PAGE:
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Working abroad as a nurse

Working abroad as a nurse
Photo: Working abroad as a nurse
Many Australian nurses are looking to career opportunities overeas to expand upon their clinical skills, but also take the opportunity to travel the world.  Nina Hendy investigates.

For international job opportunities visit the HealthTimes working abroad page.

Qualified Australian nurses are look further afield than their local community when hunting for a new job. In fact, nurses are in high demand all over the world, meaning they can use their qualifications to fund a trip overseas and earn money along the way.

A few clicks of the mouse is all it takes to turn up a plethora of overseas work opportunities, with the internet littered with jobs for Australian nurses looking for a change. And many promise a good income, great work opportunities and in some cases, accommodation will be taken care of.
Jobs range from South Africa, the Middle East, New Zealand, the United Kingdom or even the ski fields of Switzerland. Paid holiday leave, an accommodation and/or furniture allowance and return flights to Australia to visit family are part of the package in some cases. All nurses have to do is decide on a country, investigate the opportunities and apply for the opportunity of a lifetime.

However like all overseas opportunities, it is wise to make full investigations upon your working and living arrangements so you get a nasty surprise when showing up for your first day of work.

Not surprisingly, it’s an increasingly appealing prospect for some. Depending on the opportunities you settle on, a year or so working overseas can propel the career of a young nurse toward more senior roles far faster than sticking with the same role ever can.

The Projects Abroad lists several overseas opportunities for nurses. If you land a nursing or midwifery placement overseas, you could find yourself working with HIV patients, with kids suffering malnutrition, in a maternity clinic or a general hospital ward, with placements tailored to suit your level of experience and match your interests.

One jobs site even lists a two week work opportunity in Switzerland looking after the health and wellbeing of a group of school children at an international ski camp.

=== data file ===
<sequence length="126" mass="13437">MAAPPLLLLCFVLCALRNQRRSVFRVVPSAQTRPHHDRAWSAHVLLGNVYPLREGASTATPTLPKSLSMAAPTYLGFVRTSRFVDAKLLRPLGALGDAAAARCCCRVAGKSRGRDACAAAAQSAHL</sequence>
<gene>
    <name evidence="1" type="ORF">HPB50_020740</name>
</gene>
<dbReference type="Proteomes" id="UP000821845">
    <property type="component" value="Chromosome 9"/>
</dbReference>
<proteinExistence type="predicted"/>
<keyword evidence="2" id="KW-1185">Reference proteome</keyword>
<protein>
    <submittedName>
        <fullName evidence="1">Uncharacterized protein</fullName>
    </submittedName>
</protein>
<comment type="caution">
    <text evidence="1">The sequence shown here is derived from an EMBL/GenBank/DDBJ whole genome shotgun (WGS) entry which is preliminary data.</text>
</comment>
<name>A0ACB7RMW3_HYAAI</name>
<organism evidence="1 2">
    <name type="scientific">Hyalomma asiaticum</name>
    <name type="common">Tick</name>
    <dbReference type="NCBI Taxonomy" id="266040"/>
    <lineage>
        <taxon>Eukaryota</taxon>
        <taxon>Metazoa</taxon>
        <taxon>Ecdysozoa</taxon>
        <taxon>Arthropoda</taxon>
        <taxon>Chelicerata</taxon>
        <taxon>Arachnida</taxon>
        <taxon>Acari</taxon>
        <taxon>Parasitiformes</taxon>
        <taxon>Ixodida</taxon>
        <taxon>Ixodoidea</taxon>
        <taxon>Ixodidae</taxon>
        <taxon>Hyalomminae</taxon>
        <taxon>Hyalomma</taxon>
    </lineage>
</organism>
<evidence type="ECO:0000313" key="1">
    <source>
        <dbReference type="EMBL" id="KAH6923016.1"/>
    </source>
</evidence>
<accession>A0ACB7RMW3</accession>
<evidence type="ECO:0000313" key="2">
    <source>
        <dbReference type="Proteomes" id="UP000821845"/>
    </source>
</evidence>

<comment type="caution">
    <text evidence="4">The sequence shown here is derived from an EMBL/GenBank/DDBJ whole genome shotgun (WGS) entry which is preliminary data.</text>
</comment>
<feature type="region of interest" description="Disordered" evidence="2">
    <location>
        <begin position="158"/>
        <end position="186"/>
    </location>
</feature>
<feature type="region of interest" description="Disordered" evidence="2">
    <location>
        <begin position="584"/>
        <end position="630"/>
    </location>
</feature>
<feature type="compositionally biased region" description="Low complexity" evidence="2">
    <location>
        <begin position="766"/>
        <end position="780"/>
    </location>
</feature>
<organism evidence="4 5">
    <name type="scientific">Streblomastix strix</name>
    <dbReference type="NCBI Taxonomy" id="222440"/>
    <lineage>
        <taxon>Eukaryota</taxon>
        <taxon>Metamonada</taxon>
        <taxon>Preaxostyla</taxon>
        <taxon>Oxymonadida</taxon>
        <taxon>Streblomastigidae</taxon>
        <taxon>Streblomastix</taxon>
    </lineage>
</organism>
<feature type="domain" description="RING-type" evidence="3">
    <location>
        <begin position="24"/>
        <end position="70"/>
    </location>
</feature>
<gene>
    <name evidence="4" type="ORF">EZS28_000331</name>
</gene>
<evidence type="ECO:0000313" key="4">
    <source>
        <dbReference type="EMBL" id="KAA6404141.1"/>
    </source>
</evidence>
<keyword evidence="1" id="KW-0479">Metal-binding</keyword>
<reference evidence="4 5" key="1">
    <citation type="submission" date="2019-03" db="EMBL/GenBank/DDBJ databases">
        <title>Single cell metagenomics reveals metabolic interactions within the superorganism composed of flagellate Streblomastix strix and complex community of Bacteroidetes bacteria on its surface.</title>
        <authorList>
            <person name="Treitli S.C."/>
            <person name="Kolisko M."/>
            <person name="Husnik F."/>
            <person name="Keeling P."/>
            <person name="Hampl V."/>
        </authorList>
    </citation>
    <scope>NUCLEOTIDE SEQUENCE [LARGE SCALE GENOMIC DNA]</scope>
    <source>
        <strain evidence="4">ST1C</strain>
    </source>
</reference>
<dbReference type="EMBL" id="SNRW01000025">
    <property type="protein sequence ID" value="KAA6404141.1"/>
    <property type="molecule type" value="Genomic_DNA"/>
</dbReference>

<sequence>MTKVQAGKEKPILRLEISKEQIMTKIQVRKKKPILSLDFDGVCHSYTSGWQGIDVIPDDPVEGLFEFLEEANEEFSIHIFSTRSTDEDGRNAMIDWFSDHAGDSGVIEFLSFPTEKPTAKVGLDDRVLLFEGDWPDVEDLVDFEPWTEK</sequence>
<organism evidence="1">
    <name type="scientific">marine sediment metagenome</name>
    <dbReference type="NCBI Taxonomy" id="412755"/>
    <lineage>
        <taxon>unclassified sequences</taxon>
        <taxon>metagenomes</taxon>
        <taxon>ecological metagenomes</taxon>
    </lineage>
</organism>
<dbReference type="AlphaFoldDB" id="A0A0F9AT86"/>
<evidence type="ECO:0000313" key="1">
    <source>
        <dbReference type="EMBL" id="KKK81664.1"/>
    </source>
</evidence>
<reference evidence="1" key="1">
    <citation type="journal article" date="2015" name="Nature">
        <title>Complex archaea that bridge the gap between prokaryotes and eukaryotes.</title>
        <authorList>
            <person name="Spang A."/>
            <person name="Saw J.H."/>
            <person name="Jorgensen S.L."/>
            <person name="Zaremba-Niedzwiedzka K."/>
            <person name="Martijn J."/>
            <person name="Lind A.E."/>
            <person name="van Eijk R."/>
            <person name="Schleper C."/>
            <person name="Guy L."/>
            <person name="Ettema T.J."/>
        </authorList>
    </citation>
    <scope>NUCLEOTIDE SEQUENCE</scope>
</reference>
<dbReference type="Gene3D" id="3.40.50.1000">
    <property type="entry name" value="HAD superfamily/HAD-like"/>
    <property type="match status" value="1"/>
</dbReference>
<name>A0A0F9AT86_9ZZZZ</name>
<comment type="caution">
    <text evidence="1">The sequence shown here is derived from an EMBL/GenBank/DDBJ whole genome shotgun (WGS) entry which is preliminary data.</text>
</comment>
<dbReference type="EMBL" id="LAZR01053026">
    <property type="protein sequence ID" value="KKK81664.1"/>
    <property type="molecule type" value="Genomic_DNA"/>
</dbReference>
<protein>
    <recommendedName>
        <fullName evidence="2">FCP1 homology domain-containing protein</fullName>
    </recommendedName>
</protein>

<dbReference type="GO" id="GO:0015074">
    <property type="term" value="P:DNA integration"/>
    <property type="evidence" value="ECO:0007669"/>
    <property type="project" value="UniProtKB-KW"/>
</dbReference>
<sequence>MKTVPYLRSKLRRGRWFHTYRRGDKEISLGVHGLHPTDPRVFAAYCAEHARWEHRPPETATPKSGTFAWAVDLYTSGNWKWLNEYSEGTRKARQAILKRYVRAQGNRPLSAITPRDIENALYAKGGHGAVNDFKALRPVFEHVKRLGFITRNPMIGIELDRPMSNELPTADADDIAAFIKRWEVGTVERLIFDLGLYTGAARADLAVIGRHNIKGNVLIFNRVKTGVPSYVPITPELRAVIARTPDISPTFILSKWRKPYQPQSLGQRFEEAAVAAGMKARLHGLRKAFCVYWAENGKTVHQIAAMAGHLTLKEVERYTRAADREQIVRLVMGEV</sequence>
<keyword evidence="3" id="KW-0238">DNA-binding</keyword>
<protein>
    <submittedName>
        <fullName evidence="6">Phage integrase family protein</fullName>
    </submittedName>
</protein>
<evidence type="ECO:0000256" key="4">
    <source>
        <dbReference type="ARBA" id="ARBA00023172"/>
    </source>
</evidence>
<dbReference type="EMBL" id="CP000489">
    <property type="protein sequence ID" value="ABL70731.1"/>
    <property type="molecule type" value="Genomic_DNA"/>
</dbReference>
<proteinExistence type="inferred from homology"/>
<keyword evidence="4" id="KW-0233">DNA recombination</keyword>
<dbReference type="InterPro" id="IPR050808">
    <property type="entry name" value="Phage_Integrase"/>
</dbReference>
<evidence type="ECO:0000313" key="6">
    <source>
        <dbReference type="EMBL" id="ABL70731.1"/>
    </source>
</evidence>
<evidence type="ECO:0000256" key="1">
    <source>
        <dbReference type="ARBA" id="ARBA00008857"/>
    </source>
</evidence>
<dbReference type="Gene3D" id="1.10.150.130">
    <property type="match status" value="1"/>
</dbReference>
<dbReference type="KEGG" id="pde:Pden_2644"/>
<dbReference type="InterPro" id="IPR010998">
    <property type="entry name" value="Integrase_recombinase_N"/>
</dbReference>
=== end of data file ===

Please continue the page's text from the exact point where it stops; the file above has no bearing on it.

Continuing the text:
If you’re after something a little closer to home, Nurse the Nation is one of the many organisations set up to link nurses to overseas opportunities. Founded in 2008 by Caroline Hudson, the group aims to support nurses and midwives who would like to use their nursing and midwifery skills to help them travel other parts of Australia and experience new professional challenges.

Qualified Sydney nurse Debra (who did not wish to give her surname) says a stint overseas did wonders for her career. She spent a year working in a small South African community, utilising a range of her nursing skills during the time.

“I was made redundant from my job due to a restructure at the hospital I was working for, so was looking for a new opportunity. I just felt so jaded by nursing in Australia and was single at the time, so felt like the world was my oyster.”

Debra began scouring the internet for opportunities that suited her, stumbling on a role that sounded ideal for her. “It fitted my skill set, the accommodation on offer was basic but clean, and the pay wasn’t too bad given I was still fairly junior anyway, so I went for it.”

While the role was a world away from what she was used to, Debra relished the new experience and threw herself into her new role. She enjoyed feeling so valued by a community sorely lacking professional nurses, she says.

That was three years ago. After a year overseas, Debra returned and soon landed a management role at a private Sydney nursing home for terminally ill patients, which she loves.

“I know that the year away from all the issues facing the Australian industry did the world of good for me. It gave me some perspective and allowed me the chance to leave it all behind for a year. In that time, I honed my communication skills, stretched myself personally and professionally and had the chance to think about what it was I actually wanted to do with my skills when I did return. I’d recommend overseas work to anyone.”

Why working overseas can be good for you:
  • Get to be the expert in a new community
  • Earn money while seeing the world
  • Enjoy different working conditions
  • Experience a new country
  • Return to fresh work opportunities

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